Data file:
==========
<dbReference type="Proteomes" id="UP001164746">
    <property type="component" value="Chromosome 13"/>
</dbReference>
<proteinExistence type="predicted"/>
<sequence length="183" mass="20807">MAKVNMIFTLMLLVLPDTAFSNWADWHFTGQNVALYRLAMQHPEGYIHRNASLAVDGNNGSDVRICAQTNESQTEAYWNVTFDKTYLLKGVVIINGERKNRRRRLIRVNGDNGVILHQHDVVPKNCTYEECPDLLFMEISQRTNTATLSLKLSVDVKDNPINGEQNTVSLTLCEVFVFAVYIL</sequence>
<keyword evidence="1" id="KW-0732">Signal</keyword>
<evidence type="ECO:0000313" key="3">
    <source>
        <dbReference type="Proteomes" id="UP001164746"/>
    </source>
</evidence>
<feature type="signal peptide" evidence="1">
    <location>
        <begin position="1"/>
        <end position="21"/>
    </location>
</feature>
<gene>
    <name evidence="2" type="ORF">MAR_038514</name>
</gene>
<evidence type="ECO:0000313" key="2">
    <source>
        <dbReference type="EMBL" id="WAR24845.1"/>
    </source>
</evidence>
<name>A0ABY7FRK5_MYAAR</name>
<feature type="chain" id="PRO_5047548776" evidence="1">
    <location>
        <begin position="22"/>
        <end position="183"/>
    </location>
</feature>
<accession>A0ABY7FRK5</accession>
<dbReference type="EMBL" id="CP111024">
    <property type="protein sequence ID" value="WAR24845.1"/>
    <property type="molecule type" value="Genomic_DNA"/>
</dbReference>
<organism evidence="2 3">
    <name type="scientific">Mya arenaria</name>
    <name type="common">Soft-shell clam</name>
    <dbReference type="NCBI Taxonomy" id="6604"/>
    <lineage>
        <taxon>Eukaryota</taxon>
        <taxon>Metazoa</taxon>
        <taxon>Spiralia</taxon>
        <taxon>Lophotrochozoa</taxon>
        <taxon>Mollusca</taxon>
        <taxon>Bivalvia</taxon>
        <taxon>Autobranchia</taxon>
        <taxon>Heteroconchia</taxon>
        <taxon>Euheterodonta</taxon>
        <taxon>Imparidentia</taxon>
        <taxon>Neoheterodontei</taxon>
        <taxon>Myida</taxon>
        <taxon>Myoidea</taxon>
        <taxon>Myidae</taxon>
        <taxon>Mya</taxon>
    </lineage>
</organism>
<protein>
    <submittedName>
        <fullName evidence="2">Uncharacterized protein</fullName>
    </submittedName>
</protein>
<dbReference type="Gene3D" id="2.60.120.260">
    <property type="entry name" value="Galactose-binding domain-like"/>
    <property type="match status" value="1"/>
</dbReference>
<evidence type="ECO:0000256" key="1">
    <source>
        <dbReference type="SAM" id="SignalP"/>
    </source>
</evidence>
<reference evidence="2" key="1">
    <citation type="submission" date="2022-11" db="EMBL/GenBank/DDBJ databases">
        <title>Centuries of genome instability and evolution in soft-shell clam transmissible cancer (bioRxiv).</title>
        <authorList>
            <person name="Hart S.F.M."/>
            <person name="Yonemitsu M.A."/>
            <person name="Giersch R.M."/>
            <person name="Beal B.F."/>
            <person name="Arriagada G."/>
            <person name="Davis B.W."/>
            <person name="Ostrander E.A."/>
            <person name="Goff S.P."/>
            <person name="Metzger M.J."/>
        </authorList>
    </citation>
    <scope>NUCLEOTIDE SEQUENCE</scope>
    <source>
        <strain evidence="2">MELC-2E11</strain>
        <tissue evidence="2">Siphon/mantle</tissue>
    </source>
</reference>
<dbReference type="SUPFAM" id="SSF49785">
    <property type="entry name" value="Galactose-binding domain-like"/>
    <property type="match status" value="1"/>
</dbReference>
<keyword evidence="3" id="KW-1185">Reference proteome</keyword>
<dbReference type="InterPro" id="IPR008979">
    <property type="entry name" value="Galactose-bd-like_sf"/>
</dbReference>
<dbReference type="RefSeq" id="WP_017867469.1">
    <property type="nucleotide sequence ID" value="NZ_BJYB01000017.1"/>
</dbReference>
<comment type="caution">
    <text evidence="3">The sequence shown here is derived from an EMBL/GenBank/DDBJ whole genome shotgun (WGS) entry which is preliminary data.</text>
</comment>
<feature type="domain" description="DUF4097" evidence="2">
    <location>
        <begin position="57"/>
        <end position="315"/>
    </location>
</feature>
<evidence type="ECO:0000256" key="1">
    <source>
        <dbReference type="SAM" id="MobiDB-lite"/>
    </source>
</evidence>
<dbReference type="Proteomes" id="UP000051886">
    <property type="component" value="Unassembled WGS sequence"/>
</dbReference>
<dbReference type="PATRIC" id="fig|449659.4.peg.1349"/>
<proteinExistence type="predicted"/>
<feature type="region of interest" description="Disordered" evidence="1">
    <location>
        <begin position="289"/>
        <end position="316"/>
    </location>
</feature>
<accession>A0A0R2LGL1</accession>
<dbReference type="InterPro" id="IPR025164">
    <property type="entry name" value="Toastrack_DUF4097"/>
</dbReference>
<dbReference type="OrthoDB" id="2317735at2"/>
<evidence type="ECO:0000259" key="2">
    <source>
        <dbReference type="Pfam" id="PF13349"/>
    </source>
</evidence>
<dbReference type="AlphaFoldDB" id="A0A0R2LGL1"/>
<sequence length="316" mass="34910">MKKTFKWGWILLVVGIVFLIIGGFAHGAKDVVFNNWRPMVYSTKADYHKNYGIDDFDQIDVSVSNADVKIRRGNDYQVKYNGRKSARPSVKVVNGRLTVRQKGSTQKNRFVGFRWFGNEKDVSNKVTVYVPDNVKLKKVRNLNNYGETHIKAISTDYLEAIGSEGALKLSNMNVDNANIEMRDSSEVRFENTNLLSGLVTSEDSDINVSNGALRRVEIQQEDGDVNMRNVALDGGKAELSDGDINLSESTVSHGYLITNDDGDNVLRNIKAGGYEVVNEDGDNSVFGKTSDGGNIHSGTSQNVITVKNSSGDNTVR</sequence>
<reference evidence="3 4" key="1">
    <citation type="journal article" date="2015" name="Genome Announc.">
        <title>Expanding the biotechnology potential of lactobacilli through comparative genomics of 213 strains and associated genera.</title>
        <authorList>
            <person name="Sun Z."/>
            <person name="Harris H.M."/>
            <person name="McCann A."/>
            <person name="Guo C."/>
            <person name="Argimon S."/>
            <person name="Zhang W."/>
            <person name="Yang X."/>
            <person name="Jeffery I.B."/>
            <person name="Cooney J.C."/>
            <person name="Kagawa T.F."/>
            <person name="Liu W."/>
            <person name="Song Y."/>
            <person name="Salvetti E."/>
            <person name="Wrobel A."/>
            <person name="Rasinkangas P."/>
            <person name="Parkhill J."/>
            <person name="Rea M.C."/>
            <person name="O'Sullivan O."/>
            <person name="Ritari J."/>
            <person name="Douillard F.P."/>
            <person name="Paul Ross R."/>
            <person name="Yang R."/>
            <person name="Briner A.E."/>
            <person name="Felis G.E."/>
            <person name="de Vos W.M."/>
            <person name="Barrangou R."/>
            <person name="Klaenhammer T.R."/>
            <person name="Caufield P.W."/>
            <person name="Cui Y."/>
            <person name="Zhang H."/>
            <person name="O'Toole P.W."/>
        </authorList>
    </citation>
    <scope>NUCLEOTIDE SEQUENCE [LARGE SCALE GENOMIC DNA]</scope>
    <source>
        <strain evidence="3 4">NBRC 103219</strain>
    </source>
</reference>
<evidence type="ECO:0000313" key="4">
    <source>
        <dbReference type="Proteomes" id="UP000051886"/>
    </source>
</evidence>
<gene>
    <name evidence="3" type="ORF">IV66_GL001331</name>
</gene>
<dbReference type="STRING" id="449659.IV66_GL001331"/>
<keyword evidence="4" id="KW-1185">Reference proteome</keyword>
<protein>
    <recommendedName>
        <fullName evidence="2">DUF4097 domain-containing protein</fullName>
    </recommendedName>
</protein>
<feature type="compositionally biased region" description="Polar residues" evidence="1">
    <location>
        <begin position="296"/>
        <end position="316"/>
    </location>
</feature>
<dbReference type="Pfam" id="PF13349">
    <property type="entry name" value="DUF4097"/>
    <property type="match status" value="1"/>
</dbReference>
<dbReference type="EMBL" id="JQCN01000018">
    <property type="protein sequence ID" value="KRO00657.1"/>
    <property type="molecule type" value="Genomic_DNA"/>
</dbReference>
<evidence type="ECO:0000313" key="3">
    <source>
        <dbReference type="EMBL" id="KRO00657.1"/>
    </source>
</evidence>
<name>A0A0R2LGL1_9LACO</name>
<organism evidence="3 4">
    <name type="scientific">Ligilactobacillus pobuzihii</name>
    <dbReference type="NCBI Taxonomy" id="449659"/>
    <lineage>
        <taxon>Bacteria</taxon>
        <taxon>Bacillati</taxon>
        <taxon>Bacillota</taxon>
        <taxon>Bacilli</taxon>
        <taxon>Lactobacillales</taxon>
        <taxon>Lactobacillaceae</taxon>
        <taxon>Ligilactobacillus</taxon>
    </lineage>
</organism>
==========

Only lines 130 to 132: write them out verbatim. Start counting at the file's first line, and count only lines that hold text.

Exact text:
</feature>
<accession>A0A0R2LGL1</accession>
<dbReference type="InterPro" id="IPR025164">